Most mornings I hear Joe Scarborough, on his MSNBC show Morning Joeconfirms the non-interventionist stance that insists if NATO military forces, on foot or by air, were to get involved in fending off the criminal and barbarically murderous and inhumane Russian invasion, they would trigger World War III.
Scarborough is not alone. I hear it a lot in the media.
The mantra, rarely accompanied by explanation or defense, begs some questions worth exploring. For example, how should we characterize this savage invasion? Is it really an isolated skirmish and not an act of war against the democratic world, even if only in its early stages? And what would this World War III look like? Who would be involved?
Before diving into these questions and reflecting on the political wisdom and efficacy of a multi-national military intervention to aid and assist Ukrainian soldiers, let’s re-affirm some generally agreed upon facts about this situation.
First, Russia’s invasion of Ukraine and its assaults upon civilians and relentless bombing of cities are absolutely unprovoked and without justification. Putin simply decided he wanted the land out of a nostalgia to restore the Soviet empire and refused to recognize the sovereignty of Ukraine as an independent nation.
Second, the invasion is not just thuggish, it is thoroughly criminal in the technical terms of international law. The Russian military are shooting civilians, relentlessly shelling residential sites, cutting off access to electricity, water, and food for civilians, leading to the deaths of civilians by starvation, dehydration, and exposure, in addition to being killed by bullets and missiles.
Would the NATO nations really not have justification to intervene, as Ukraine has requested, and play the role of policing the globe in the name of democracy and humanitarianism?
Pundits and politicians express this fear of triggering World War III, but we also have to ask what the world order will look like if Putin occupies Ukraine and even manages to some extent to subdue or control it.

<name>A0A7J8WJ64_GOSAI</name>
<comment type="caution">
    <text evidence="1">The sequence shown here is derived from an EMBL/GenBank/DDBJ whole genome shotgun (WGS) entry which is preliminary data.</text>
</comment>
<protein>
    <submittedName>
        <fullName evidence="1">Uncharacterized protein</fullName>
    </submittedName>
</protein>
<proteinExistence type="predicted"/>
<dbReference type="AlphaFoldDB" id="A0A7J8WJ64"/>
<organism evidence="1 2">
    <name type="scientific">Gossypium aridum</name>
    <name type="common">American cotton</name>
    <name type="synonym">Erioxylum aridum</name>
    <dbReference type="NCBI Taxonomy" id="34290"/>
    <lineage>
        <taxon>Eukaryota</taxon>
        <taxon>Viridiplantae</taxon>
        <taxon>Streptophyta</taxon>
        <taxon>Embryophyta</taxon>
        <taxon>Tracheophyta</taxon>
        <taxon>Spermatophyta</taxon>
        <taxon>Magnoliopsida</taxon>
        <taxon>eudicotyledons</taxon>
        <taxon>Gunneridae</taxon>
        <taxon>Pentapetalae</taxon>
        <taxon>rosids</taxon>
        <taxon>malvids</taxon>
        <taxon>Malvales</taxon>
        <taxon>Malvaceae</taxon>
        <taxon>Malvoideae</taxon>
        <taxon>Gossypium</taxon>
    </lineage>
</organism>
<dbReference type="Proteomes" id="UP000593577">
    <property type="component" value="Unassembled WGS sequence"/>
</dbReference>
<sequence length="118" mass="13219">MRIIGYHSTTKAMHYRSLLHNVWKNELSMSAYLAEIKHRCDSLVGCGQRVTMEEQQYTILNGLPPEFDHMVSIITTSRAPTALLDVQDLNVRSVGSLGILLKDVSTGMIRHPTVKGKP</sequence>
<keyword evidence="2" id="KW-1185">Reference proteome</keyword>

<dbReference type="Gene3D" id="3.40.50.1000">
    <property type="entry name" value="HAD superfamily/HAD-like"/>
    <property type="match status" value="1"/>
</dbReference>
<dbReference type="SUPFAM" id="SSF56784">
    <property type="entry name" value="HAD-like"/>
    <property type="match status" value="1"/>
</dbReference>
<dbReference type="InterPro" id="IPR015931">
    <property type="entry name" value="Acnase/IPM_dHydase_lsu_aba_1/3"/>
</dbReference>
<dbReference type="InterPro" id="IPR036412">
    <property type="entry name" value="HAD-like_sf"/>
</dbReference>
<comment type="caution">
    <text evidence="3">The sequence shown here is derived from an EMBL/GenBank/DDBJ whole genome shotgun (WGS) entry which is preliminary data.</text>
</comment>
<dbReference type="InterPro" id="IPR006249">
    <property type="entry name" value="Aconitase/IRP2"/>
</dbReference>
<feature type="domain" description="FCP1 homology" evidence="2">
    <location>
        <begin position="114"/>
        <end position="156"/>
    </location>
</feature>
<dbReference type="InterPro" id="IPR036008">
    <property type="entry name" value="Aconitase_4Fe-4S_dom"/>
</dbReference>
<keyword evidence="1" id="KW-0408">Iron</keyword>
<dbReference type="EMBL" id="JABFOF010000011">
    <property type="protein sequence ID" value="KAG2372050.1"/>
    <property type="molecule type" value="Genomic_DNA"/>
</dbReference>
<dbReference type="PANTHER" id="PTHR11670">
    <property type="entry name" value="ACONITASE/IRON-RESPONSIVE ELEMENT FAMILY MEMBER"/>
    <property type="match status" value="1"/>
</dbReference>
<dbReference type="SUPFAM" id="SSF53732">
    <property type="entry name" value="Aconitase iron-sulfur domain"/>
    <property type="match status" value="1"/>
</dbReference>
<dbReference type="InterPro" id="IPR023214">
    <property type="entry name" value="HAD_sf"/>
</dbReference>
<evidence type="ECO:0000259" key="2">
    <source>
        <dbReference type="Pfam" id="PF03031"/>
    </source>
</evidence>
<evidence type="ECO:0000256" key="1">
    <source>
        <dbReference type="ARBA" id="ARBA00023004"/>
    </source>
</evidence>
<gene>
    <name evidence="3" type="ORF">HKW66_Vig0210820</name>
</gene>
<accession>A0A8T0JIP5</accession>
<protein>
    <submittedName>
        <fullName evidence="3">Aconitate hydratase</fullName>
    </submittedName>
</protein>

Simply watching Russian violently invader Ukraine creates and certainly legitimates a world order featuring constant war and brutality in which larger nations, by virtue of force and whim, can simply exert their military might and lay claim to the territories of sovereign nations, especially if those nations are not part of larger alliances by prior agreements such as the North Atlantic Treaty.
I’m not sure what the pundits mean by World War III. It seems to me, though, that if a coalition of many NATO nations intervened to nip Putin’s barbaric military campaign in the bud criminal and weaken his military capacity, democratic nations on the globe might just be taking a big step to stop World War III, Or at least to forestall the development of a world order characterized by constant and effectively legitimated war in which sovereignty, especially democratic sovereignty, had no authority or standing.
Let me be clear about the point I’m making. I’m not just saying fighting alongside Ukrainian soldiers is the moral thing to do. I’m saying it’s the smart political move to defend democracy globally and domestically and to create a modicum of geopolitical stability. And let me also be clear that I’m not talking about the United States, with its own tainted history of doing damage around the globe in the name of “democracy,” deciding on its own to police the world. I’m talking about a coalition of democratic nations standing up for the right of other sovereign nations to be self-determining.